Furthermore, the rapid pace of climate change rises concerns about the adaptative capacity of tree populations in the future (Aitken et al. 2008; Fady et al. 2020). Improved forest reproductive material enhances forest adaptation (Lefèvre et al. 2014) as a component of pro-active adaptive forest management (Bolte et al. 2009; Nabuurs et al. 2018). Considering the opportunistic (ruderal) nature of silver birch (Brzeziecki and Kienast 1994), fast growth and tolerance to weather fluctuation in the Eastern Baltic region (Liepiņš 2011; Jansons et al. 2016), a conservative climate-smart management approach may utilize improved local genotypes to enhance adaptability (Ahrens et al. 2020). Therefore, information about genetic variation and phenotypic plasticity reflecting adaptability of local seed sources (Lamy et al. 2011), is advantageous for more efficient breeding. The aim of the study was to distinguish sub-regional differences in strength of local adaptation in terms of growth and stem quality traits. We hypothesized that local bio-climate had an explicit effect on local adaptation, and two silver birch provenance regions could be delineated.

2 Material and methods

2.1 Trials and measurements

The study material consisted of the open-pollinated progenies of silver birch plus-trees from 31 forest provenances across Latvia (55°40´–58°05´N, 20°58´–28°14´E). The studied two parallel silver birch trials Taurene (57°06´N, 25°38´E) and Ukri (56°22´N, 23°07´E) contained progenies of the same sets of provenances and 533 half-sib families within them. The trials were established in 2000 on agricultural land with one-year-old containerized seedlings. The experimental design was complete randomized blocks of single-tree plots in 10 to 93 replications with 2 × 2.5 m initial spacing. Both trials were growing in mesotrophic conditions on dry silty soils. Climate was milder in the Ukri trial; the mean annual temperature was 6.4 °C, and the mean monthly temperature ranged from –4.4 °C to +17.4 °C in January and July, respectively; the mean annual precipitation was ca. 630 mm (Harris et al. 2020). In Taurene, the mean annual temperature was 5.1 °C, and the mean monthly temperature ranged from –6.3°C to +16.9 °C. The mean annual precipitation was ca. 670 mm (Harris et al. 2020).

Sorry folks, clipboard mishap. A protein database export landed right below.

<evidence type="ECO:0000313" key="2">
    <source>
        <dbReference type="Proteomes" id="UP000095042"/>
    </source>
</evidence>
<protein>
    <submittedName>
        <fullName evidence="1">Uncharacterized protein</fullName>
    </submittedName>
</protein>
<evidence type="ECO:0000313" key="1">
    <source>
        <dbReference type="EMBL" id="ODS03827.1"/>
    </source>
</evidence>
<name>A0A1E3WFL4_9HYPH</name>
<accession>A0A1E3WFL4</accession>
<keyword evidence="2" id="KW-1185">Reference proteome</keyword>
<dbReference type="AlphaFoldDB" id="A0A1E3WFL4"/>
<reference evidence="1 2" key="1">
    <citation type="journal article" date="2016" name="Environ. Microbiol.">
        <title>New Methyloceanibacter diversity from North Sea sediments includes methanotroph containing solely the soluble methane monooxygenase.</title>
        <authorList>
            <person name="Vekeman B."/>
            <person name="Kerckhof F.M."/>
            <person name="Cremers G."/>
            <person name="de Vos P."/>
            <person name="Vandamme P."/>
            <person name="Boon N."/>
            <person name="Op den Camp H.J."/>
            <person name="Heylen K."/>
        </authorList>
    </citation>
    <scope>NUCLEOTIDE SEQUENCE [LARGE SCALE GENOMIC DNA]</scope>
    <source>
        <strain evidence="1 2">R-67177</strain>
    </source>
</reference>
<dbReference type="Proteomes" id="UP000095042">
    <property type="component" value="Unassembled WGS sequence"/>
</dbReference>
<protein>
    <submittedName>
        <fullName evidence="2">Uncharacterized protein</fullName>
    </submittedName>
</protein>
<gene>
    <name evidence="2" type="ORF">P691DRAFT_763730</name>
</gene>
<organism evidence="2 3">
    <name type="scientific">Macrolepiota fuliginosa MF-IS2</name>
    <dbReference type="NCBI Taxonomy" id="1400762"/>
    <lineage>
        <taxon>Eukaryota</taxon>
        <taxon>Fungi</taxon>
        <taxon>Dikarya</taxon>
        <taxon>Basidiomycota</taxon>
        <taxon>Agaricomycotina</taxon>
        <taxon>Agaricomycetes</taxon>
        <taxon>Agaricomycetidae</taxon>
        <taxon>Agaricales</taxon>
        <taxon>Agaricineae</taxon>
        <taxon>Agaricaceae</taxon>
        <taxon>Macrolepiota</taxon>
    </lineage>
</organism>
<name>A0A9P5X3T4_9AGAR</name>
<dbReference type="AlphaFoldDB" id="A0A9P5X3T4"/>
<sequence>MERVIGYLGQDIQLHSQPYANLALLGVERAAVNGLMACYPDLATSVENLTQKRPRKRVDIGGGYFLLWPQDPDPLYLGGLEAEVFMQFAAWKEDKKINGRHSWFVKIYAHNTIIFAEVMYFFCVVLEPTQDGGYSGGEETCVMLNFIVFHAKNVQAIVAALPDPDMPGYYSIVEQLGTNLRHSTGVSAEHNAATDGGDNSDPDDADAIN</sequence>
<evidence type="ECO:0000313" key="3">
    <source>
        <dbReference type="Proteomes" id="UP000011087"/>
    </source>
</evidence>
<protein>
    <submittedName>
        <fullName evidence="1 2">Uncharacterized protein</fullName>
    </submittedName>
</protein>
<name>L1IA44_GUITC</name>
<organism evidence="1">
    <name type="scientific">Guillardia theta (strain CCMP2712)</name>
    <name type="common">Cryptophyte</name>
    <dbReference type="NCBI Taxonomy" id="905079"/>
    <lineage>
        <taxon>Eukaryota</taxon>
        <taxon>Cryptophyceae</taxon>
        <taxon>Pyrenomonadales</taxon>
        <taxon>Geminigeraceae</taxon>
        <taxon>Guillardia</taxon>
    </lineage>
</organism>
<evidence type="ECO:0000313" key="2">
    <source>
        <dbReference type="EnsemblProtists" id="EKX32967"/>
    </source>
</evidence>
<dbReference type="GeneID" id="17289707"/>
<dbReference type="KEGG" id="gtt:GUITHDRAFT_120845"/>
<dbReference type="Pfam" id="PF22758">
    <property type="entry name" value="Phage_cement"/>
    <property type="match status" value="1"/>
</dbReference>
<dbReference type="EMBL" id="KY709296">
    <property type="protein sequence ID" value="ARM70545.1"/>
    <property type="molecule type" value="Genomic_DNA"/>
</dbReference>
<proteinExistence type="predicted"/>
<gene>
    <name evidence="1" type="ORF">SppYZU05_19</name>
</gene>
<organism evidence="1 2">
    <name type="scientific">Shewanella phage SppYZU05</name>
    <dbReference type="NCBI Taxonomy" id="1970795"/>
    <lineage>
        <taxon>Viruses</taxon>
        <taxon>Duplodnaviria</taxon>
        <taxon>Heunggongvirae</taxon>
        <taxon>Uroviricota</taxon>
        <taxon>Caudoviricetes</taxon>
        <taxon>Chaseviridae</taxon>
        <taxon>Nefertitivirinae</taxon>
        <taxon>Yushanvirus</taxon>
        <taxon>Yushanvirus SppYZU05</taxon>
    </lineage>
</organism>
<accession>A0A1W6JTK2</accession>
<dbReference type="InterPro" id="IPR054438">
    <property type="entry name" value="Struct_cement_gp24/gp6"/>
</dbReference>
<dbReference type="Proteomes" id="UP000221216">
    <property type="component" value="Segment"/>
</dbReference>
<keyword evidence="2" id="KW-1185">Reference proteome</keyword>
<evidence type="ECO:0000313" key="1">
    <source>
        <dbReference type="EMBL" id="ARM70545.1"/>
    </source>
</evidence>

At the age of 14 years, measurements of height (H) and diameter at breast height (DBH) were available for 11 657 and 18 804 trees in Taurene and Ukri trails, respectively. The occurrence of spike knots (SpKn), double leaders (Doubl), and lost top (LostTop) was recorded as binary variables. Stem straightness (StStr), overall stem quality (StQual), and branch angle (BrA) were assessed visually, using a 3-point ordinal scale (Gailis et al. 2020). Stem volume (StVol) was calculated according to a local equation (Liepa 1996).

2.2 Statistical analysis

We performed Principal Component Analysis to assess the main patterns in variation of scaled phenotypic traits of the studied silver birch provenances, and to associate them with the location of origin. Estimated marginal provenance means were obtained from mixed effects models:


, where yijk is the response variable, μ is the overall mean; Pi, Fj and Sk are the fixed effects of the provenance, the family, and the site, respectively. The bl and sfjk are the random effects of block and site × family interaction, respectively, and εijklm is the random residual effect. The significance of principal components (PC) was determined by the Monte Carlo (randomization) test performing 1000 iterations. Relationships of the studied traits and latitude/longitude with the first two PC were assessed by Pearson correlation analysis.

The phenotypic differences in the studied traits among the distinguished provenance regions were assessed using mixed models:


, where yijk is the response variable, Ri is the fixed effect of the provenance region, sj is the fixed effect of site, bk is the random effect of a block within a site, and εijk is the error.

To estimate the extent of genetic adaptation and genetically determined plasticity for each of the determined provenance regions, the variance components were estimated from the combined data from both trials, and narrow-sense heritability (h2) and additive genetic coefficient of variation (CVa) were calculated according to Falconer and Mackay (1996).

For the continuous quantitative variables (H, DBH, StVol), linear mixed effects models were used. For the binomial variables (SpKn, Doubl, LostTop), generalised linear mixed models applying binomial residual distribution and a “logit” link function were fitted. For the ordinal variables (StStr, StQual, BrA), ordinal logistic regression was applied (Long 1997). Data analysis was conducted in SAS v. 9.3 using the procedures PROC MIXED, PROC GLIMMIX, and PROC CORR (Littel et al. 2006; Piepho and Möhring 2011).

3 Results

Distinct clustering of phenotypic traits was observed. The first two PCs were significant (p-value < 0.001) and corresponded for 57.6% of the total variance of the studied traits (Fig. 1). The third PC covered 19.8% of the variance and was related to stem defects – Lost and Doubl. The first PC was strongly related to the growth traits indicating regional differences in productivity (Fig. 1). The second PC was related to the quality traits, suggesting diverse sources of variation for growth and quality. In the ordination space, the provenances formed single group indicating continuous gradient in variation of the studied traits. Nevertheless, the first PC was significantly correlated with the longitude of origin of the provenances (r = 0.46, p = 0.01), suggesting growth differences between the coastal and inland parts of the country, while the second PC did not (r = 0.02, p = 0.92).